What would you recommend managers do to help develop creativity?

Even if it is true that people do not think that companies are not doing enough if you ask people: “Do you think YOU are doing enough to develop your own creativity?” almost no one says “yes”. So my suggestion is that managers/companies, instead of trying decide how to develop the staff’s creativity, encourage their teams to come up with their OWN things, their own way to develop their creativity.

Some people need to be alone, some people need to be in groups, some people need to be in nature, some people need to be in the hustle and bustle of the city. So it would help a lot if companies helped people to fully understand their OWN creative process – i.e. when and how they all individually are the most creative.

Your flagship CSR project is “Ideas Island” (, a private island where you let creative people from around the world stay – for free – to develop a creative project. How did you come up with this idea?

I used to own an island in the Philippines but we were only there for about 1 month per year, so I was thinking “what else could I do with this island?” The easy answer would have been to “rent it out”, but I did not want to stay in a place that was run as a resort for 11 months every year, so I felt it would be much nicer to lend it out to other creative people so they could also experience the amazing feeling of being by yourself on an island. That island was later hit by a storm and the houses on the island were ruined, so I decided to buy an island in Sweden, which is safer from natural storms.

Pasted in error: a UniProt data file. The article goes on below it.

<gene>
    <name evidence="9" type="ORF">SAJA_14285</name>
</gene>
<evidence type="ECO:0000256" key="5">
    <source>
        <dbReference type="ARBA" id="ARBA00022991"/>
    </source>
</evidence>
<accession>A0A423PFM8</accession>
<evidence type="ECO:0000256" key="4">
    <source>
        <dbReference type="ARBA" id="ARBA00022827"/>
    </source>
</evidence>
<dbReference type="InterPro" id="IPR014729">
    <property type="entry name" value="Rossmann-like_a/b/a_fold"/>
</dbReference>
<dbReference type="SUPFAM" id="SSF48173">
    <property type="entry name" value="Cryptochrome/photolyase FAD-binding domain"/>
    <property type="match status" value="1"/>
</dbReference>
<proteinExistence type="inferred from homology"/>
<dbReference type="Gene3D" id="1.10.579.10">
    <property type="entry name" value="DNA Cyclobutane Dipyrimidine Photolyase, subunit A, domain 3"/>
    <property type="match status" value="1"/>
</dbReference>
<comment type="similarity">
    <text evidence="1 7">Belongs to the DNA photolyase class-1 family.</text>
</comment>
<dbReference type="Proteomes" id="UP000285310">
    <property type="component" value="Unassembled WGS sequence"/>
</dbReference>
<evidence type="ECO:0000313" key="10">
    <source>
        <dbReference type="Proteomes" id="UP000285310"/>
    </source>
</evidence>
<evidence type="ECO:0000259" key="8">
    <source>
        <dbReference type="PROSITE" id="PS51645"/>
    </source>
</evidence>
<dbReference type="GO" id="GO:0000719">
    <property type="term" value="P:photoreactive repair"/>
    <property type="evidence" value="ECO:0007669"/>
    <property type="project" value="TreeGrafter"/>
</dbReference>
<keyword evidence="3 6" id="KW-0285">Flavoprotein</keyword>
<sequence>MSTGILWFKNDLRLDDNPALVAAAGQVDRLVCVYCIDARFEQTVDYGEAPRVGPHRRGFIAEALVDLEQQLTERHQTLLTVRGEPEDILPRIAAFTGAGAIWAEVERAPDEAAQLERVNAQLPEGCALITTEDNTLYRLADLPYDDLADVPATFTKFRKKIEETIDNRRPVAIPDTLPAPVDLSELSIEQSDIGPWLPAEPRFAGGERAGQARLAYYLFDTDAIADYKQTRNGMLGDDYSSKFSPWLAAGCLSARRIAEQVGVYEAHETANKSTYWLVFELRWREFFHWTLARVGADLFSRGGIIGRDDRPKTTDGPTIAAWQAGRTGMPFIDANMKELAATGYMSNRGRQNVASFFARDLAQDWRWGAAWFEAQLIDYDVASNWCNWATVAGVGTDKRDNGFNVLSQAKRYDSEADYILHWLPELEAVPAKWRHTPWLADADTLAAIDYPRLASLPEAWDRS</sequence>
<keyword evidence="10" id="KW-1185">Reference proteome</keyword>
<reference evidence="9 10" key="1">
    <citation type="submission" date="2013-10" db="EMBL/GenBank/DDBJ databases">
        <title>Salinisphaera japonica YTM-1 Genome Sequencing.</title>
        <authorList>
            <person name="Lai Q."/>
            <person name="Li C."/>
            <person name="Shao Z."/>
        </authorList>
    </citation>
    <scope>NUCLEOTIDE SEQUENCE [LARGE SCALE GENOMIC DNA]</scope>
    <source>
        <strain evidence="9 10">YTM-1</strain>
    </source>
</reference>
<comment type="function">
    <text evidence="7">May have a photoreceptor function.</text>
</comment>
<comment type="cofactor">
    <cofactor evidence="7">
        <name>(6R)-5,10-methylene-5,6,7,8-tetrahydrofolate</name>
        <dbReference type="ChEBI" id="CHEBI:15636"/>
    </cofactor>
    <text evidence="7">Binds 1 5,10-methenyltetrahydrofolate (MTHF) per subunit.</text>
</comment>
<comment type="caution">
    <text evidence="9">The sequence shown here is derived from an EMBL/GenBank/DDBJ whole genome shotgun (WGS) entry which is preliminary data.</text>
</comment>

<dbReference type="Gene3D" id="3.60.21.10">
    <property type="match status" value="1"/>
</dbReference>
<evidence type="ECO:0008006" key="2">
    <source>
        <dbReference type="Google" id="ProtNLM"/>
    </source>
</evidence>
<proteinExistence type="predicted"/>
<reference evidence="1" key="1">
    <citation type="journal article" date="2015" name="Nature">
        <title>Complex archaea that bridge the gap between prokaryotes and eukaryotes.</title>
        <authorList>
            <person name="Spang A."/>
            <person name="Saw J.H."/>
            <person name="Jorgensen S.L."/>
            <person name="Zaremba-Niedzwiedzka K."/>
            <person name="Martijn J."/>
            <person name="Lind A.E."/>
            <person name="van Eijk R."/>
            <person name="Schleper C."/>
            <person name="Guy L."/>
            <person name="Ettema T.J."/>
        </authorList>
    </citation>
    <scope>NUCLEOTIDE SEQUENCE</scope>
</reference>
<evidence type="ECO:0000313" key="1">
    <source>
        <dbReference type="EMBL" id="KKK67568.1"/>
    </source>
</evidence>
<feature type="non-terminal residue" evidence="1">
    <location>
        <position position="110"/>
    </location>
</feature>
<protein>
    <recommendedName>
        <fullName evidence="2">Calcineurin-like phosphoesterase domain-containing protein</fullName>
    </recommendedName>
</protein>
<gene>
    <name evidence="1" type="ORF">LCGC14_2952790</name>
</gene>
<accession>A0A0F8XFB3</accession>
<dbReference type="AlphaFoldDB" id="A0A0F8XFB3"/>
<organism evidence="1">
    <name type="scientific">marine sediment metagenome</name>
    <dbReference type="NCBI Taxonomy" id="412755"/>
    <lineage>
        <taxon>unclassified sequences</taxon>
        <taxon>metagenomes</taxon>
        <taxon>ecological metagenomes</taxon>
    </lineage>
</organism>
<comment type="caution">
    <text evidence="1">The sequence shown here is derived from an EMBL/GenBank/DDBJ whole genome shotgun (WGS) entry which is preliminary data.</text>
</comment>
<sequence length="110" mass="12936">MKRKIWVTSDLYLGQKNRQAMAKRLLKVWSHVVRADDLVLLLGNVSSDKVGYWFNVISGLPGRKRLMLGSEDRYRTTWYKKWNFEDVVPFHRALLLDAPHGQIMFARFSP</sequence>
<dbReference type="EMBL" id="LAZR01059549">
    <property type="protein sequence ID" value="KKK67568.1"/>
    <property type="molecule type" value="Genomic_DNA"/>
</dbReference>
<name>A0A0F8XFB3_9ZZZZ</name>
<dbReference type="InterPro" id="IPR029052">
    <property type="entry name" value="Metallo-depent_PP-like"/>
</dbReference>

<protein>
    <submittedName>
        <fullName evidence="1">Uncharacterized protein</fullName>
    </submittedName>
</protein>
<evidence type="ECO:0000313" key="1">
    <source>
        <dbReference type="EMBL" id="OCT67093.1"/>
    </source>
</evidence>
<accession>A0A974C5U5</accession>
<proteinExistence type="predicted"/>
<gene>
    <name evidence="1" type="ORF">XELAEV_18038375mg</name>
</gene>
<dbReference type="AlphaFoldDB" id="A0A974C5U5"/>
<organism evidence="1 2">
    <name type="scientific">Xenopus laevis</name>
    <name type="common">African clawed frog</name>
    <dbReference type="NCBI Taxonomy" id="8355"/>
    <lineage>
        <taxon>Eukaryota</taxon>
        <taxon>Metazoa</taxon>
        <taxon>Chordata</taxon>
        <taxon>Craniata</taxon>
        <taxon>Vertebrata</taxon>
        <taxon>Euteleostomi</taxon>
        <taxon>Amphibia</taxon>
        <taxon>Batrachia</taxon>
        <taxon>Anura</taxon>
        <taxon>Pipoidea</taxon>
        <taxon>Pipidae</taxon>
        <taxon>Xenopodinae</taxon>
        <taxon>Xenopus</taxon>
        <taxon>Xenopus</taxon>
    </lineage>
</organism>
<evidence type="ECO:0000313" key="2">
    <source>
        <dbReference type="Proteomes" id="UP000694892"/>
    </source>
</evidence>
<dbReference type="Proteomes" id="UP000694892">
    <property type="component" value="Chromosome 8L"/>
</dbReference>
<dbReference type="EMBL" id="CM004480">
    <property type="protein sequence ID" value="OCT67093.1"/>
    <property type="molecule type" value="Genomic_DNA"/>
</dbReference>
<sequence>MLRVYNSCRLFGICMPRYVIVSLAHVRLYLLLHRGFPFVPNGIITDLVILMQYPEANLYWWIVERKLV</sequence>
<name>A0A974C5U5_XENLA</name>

I personally live on ANOTHER island in Sweden for 2 months every summer and I bought the other island so that other people could get a sense of what I have every summer.

Meet Fredrik Härén at LEAP, on February 27th 2020, and find out what other insights on creativity he has to share! We promise you’ll go back to your company the next day with many great applicable ideas. Book your tickets now! → Buy LEAP tickets   

Help others take the LEAP and share this awesome content with them:
Buy ticket